Development, development, development. If there’s one consistent phrase that’s been bouncing around the Lake County Captains’ clubhouse this season, it’s development. Wins and losses are nearly as important at this level, it’s been said, as players’ consistent development.
It sounds corny at first – of course wins and losses matter! A team can’t make the playoffs without a winning record. Who cares how much you develop if you can’t develop into wins?
However, the strides certain players on the Captains’ roster have taken this season demonstrate the true importance of this notion of development. And, especially when looking at their ages, its east to see how timely development can eventually lead to greater future success.
Case in point: Dorssys Paulino.
Paulino is 18 years old – the youngest Lake County Captain ever. He was brought into the Indians organization as a non-drafted free agent in 2011 out of the Dominican Republic. He entered 2013 being ranked as the 56th best prospect in all of baseball according to Keith Law’s Top 100, and is the number three prospect in the Indians’ organization according to Baseball America.
This all has the makings of a brilliant success story.
In 2012, Paulino played for the Arizona League Indians and the Mahoning Valley Scrappers. He hit .355 in AZL with six home runs, 30 RBI, 31 strikeouts and 15 walks. In his 15 games with the Scrappers, Paulino posted a .271 with one home run, three walks, eight RBI and 14 strikeouts.
He led the Indians Player Development System with his .333 average in 2012. In Arizona, Paulino ranked second in average with .355, third in slugging percentage with .610, fourth in extra base hits with 26 and was tied for first with intentional walks. He was named the overall fifth best prospect in the Arizona League according to Baseball America, along with being named an AZL Post-Season All-Star and a Topps Short-Season/Rookie All-Star in 2012.
His 2012 season gives even more room for excitement and expectations for Paulino’s 2013 season. However, 2013 did not start out quite the way one would have anticipated. With the team as a whole struggling, it was difficult to see right away with the organization was putting so much stock in this player.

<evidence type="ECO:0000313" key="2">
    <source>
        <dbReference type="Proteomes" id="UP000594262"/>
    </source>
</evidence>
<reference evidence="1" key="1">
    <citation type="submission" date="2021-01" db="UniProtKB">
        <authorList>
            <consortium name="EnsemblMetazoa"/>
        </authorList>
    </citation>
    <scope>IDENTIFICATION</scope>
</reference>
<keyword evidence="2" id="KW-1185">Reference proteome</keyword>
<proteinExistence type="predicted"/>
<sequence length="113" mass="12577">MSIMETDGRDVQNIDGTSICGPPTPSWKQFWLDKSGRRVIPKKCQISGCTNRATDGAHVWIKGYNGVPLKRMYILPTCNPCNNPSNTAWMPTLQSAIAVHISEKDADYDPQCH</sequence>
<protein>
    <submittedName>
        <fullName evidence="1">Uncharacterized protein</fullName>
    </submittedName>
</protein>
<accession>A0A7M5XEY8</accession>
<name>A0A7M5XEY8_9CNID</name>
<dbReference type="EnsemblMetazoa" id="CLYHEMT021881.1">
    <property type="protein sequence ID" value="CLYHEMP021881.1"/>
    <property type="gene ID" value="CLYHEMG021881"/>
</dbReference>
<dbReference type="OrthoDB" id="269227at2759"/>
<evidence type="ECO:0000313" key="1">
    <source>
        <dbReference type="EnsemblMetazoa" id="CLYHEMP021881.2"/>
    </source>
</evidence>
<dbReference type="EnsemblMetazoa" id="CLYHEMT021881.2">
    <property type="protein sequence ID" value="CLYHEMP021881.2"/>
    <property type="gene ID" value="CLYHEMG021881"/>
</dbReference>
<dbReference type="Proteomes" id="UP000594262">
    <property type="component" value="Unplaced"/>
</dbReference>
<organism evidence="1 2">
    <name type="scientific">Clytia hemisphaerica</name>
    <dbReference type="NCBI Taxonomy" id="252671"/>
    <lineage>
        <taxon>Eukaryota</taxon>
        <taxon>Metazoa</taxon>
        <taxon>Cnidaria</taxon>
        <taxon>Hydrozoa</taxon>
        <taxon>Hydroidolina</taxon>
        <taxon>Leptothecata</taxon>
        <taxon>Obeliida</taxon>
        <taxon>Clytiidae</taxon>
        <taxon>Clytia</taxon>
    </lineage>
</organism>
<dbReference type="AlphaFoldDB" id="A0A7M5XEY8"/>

Paulino hit .208 in April with no home runs and five RBI. He improved with a .223 average in May, followed by .250 and .248 in June and July, respectively. The steady improvement in average is certainly demonstrating the idea of development, but, as a short stop, performance at the plate only says so much.
Overall, the Captains rough first half was the result of a number of things – sloppy playing, poor offense – and a high number of errors. The team had well over 100 errors going into the second half of the season. Again, the name of the game is development, so it’s understandable that players are not going to be as smooth on the field as their higher-level counterparts. Paulino was a strong contributor to the high error count and set a Midwest League record with his 36 individual errors on the season.
However, his past numbers and reputation preceding him made it obvious that there was more to this player than was demonstrated during the first half. Cue the second half – and the Paulino everyone has heard about seems to have emerged.
He has become the living reflection of this idea of Low-A player development. Since the All-Star break, Paulino has hit .261 with 48 hits, including three home runs as compared to .222 with 49 hits and one home run pre-All Star break. His triple slash has improved from .273/.312/.585 to .323/.370/.693.
Aside from these statistical improvements, Paulino has become a much more consistent player, especially at the plate. He went 4-4 during his game on August 5. Scooter Tucker desired the game as one of Paulino’s best of the year, and understandably so.
So far in August, Paulino is batting .289 with 11 hits, six RBI, four walks, eight strikeouts, and one stolen base.
Is this a product of development? I think that’s the only explanation.
Even during his rough patches, Paulino’s attitude never seemed to mirror that of other struggling shortstops in the organization. As long as Paulino doesn’t develop negativity similar to that of his big league counterpart, the only development that seems possible is further development into the player this organization knows Paulino can become.
Photo: Jesse Piecuch/DTTWLN photographer